Yoga Worth ‘Serious Consideration’ for

Yoga practice consisting of physical postures and breathing techniques can be helpful in improving symptoms of depression and anxiety in patients with major depressive disorder (MDD), new research suggests.

Investigators studied the impact of Iyengar yoga postures and coherent breathing by randomly assigning 32 adults with MDD to either a high-dose group (HDG) or a low-dose group (LDG), based on the frequency of classes and homework sessions, over a 12-week period.

Both groups experienced improvement in symptoms of depression and anxiety as well as increased feelings of positivity.

“Yoga and regulated breathing practices have been used for thousands of years in diverse cultures to manage stress, anxiety, depression, pain, and many other conditions,” study coauthor Patricia L. Gerbarg, MD, an assistant professor in psychiatry at New York Medical College in Valhalla, told Medscape Medical News.

“Clinicians should seriously consider including mind-body practices such as yoga and coherent breathing in their treatment recommendations for patients with depressive symptoms,” she added.

The study was published online November 13 in the Journal of Psychiatric Practice.Dosing Unclear

Although a growing evidence base supports the role of yoga as an “effective treatment for MDD,” few (if any) published studies evaluate its optimal “dosing,” the authors write.

The current study aimed to “assess the effects of an intervention combining Iyengar yoga and coherent breathing on psychological function in subjects with MDD and determine the optimal dose of the intervention for future randomized controlled trials.”

Participants were randomly assigned to either HDG (n = 15), which involved three 90-minute yoga classes and four 30-minute homework sessions per week, or to LDG (n = 15), which consisted of two 90-minute yoga classes and three 30-minute homework sessions per week.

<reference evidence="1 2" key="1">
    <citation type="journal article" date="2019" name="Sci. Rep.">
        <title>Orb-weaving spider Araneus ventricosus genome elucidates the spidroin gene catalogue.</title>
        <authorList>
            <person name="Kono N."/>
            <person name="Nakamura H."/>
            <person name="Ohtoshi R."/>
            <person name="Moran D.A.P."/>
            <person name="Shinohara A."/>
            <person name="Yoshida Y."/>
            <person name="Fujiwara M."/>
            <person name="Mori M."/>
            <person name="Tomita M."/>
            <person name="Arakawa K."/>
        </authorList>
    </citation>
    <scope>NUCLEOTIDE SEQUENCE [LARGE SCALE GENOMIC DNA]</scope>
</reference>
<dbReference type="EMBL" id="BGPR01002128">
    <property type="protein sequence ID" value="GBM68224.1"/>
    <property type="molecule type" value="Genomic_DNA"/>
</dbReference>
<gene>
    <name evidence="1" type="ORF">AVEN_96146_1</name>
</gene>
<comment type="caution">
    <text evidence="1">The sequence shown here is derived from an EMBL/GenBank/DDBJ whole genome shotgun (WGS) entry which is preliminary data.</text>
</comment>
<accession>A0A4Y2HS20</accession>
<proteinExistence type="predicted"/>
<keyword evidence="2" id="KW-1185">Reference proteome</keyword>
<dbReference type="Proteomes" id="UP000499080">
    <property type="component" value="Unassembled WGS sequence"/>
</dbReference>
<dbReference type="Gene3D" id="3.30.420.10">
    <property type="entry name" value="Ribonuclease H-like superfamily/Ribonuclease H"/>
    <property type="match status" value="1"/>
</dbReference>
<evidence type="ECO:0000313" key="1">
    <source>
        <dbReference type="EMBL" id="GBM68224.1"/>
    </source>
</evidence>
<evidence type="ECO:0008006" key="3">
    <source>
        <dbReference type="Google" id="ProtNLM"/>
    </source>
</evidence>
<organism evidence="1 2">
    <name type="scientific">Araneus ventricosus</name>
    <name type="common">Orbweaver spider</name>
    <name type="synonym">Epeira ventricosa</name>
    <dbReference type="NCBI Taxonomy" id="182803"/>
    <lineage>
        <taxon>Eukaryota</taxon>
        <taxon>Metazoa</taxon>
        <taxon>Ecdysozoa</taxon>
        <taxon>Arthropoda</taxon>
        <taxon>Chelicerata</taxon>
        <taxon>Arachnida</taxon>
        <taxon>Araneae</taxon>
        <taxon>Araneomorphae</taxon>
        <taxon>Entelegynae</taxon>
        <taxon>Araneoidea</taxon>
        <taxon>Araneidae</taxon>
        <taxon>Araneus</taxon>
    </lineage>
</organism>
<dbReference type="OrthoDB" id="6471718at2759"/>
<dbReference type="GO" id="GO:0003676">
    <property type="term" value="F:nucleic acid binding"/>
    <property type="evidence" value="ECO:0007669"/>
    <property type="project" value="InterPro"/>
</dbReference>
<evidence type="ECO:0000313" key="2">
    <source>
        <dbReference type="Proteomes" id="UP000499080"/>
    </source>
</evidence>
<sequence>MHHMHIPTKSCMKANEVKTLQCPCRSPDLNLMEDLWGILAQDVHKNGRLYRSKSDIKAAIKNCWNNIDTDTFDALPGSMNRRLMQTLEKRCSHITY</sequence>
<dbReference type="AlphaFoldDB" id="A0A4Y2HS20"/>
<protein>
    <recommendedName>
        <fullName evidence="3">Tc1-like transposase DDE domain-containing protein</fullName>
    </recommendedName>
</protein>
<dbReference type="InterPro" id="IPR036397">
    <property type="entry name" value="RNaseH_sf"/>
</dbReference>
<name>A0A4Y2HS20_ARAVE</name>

Participants ranged in age from 18 to 65 years (mean age 38.4 ± 15.1 years in the HDG group and 34.7 ± 10.4 years in the LDG group). Most participants in both groups were female (87% and 80%, respectively) and white (67% and 87%, respectively).

There were no differences in mean age, gender distribution, educational level, or race/ethnicity between the two groups and no statistically significant differences in any measures at baseline.

Participants completed an array of psychological questionnaires and mood scales, including the Patient Health Questionnaire (PHQ-9) and the Spielberg State-Trait Anxiety Inventory-State (STAI-State) at baseline and at weeks 4, 8, and 12.

The yoga practice exposure (ie, the combined time in class plus homework completed) was a mean of 86.7 hours in the LDG group and 122.8 hours in the HDG group.Acute and Cumulative Benefits

Participants in both groups experienced significant improvements in all outcome measures, including acute as well as cumulative benefits.

Although HDG participants showed greater improvement in all scales, the between-group differences were not statistically significant, “possibly due to lack of power because of the small sample size,” the authors suggest.

PHQ scores decreased by 36.8% from baseline to week 12, with each additional cumulative yoga-hour associated with a significant decrease of 0.044 points (β = −0.044; SE = 0.005; P < .0001), “indicating a reduction in depressive symptoms,” the authors report.

There was, however, no significant difference between the LDG and the HDG groups (β = −0.042; SE = 0.013; P = .002 and β = −0.045; SE = .006; P < .0001, respectively).

Improvements were also seen in symptoms of anxiety, with each additional cumulative hour spent in yoga practice associated with a significant decrease in anxiety severity by approximately 0.105 points on the STAI-State scale [overall, β = −0.105; SE = 0.020; P < 0.0001).